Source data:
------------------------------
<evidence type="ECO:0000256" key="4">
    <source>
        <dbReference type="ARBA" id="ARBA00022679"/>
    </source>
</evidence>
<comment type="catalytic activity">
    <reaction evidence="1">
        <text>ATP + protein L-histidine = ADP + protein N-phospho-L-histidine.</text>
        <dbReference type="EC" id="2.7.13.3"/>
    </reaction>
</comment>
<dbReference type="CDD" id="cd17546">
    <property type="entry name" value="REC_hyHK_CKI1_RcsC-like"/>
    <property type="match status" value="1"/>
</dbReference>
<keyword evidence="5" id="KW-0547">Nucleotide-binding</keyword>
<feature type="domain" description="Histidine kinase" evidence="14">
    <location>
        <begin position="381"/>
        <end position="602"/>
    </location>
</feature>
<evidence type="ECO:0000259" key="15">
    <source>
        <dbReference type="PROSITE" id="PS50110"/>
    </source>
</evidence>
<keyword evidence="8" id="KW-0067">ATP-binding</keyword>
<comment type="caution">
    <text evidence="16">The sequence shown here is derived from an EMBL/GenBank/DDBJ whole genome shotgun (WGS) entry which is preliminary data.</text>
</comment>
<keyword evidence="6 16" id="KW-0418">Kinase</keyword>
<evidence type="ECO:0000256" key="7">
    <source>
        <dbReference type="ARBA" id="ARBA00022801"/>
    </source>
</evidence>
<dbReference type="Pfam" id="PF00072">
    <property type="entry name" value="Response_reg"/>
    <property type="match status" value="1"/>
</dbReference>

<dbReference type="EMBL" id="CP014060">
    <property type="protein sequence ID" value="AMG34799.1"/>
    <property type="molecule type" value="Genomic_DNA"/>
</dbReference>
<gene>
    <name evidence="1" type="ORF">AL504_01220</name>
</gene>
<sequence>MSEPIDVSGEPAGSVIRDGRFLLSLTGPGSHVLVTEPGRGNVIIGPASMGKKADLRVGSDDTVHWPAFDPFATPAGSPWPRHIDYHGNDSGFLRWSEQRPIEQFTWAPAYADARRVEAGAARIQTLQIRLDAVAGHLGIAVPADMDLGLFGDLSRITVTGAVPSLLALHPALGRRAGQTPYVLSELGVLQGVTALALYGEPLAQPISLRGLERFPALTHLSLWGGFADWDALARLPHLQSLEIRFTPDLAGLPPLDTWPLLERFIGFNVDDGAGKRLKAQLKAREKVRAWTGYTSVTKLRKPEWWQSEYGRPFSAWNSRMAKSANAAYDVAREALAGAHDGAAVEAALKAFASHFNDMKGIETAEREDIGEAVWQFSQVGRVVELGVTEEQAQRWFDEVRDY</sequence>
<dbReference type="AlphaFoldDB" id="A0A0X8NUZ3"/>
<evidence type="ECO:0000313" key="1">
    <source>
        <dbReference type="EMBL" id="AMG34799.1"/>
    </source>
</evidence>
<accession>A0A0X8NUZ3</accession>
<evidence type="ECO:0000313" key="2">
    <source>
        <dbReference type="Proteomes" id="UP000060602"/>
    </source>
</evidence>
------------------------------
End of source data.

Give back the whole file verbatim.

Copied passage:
<evidence type="ECO:0000256" key="4">
    <source>
        <dbReference type="ARBA" id="ARBA00022679"/>
    </source>
</evidence>
<comment type="catalytic activity">
    <reaction evidence="1">
        <text>ATP + protein L-histidine = ADP + protein N-phospho-L-histidine.</text>
        <dbReference type="EC" id="2.7.13.3"/>
    </reaction>
</comment>
<dbReference type="CDD" id="cd17546">
    <property type="entry name" value="REC_hyHK_CKI1_RcsC-like"/>
    <property type="match status" value="1"/>
</dbReference>
<keyword evidence="5" id="KW-0547">Nucleotide-binding</keyword>
<feature type="domain" description="Histidine kinase" evidence="14">
    <location>
        <begin position="381"/>
        <end position="602"/>
    </location>
</feature>
<evidence type="ECO:0000259" key="15">
    <source>
        <dbReference type="PROSITE" id="PS50110"/>
    </source>
</evidence>
<keyword evidence="8" id="KW-0067">ATP-binding</keyword>
<comment type="caution">
    <text evidence="16">The sequence shown here is derived from an EMBL/GenBank/DDBJ whole genome shotgun (WGS) entry which is preliminary data.</text>
</comment>
<keyword evidence="6 16" id="KW-0418">Kinase</keyword>
<evidence type="ECO:0000256" key="7">
    <source>
        <dbReference type="ARBA" id="ARBA00022801"/>
    </source>
</evidence>
<dbReference type="Pfam" id="PF00072">
    <property type="entry name" value="Response_reg"/>
    <property type="match status" value="1"/>
</dbReference>

<dbReference type="EMBL" id="CP014060">
    <property type="protein sequence ID" value="AMG34799.1"/>
    <property type="molecule type" value="Genomic_DNA"/>
</dbReference>
<gene>
    <name evidence="1" type="ORF">AL504_01220</name>
</gene>
<sequence>MSEPIDVSGEPAGSVIRDGRFLLSLTGPGSHVLVTEPGRGNVIIGPASMGKKADLRVGSDDTVHWPAFDPFATPAGSPWPRHIDYHGNDSGFLRWSEQRPIEQFTWAPAYADARRVEAGAARIQTLQIRLDAVAGHLGIAVPADMDLGLFGDLSRITVTGAVPSLLALHPALGRRAGQTPYVLSELGVLQGVTALALYGEPLAQPISLRGLERFPALTHLSLWGGFADWDALARLPHLQSLEIRFTPDLAGLPPLDTWPLLERFIGFNVDDGAGKRLKAQLKAREKVRAWTGYTSVTKLRKPEWWQSEYGRPFSAWNSRMAKSANAAYDVAREALAGAHDGAAVEAALKAFASHFNDMKGIETAEREDIGEAVWQFSQVGRVVELGVTEEQAQRWFDEVRDY</sequence>
<dbReference type="AlphaFoldDB" id="A0A0X8NUZ3"/>
<evidence type="ECO:0000313" key="1">
    <source>
        <dbReference type="EMBL" id="AMG34799.1"/>
    </source>
</evidence>
<accession>A0A0X8NUZ3</accession>
<evidence type="ECO:0000313" key="2">
    <source>
        <dbReference type="Proteomes" id="UP000060602"/>
    </source>
</evidence>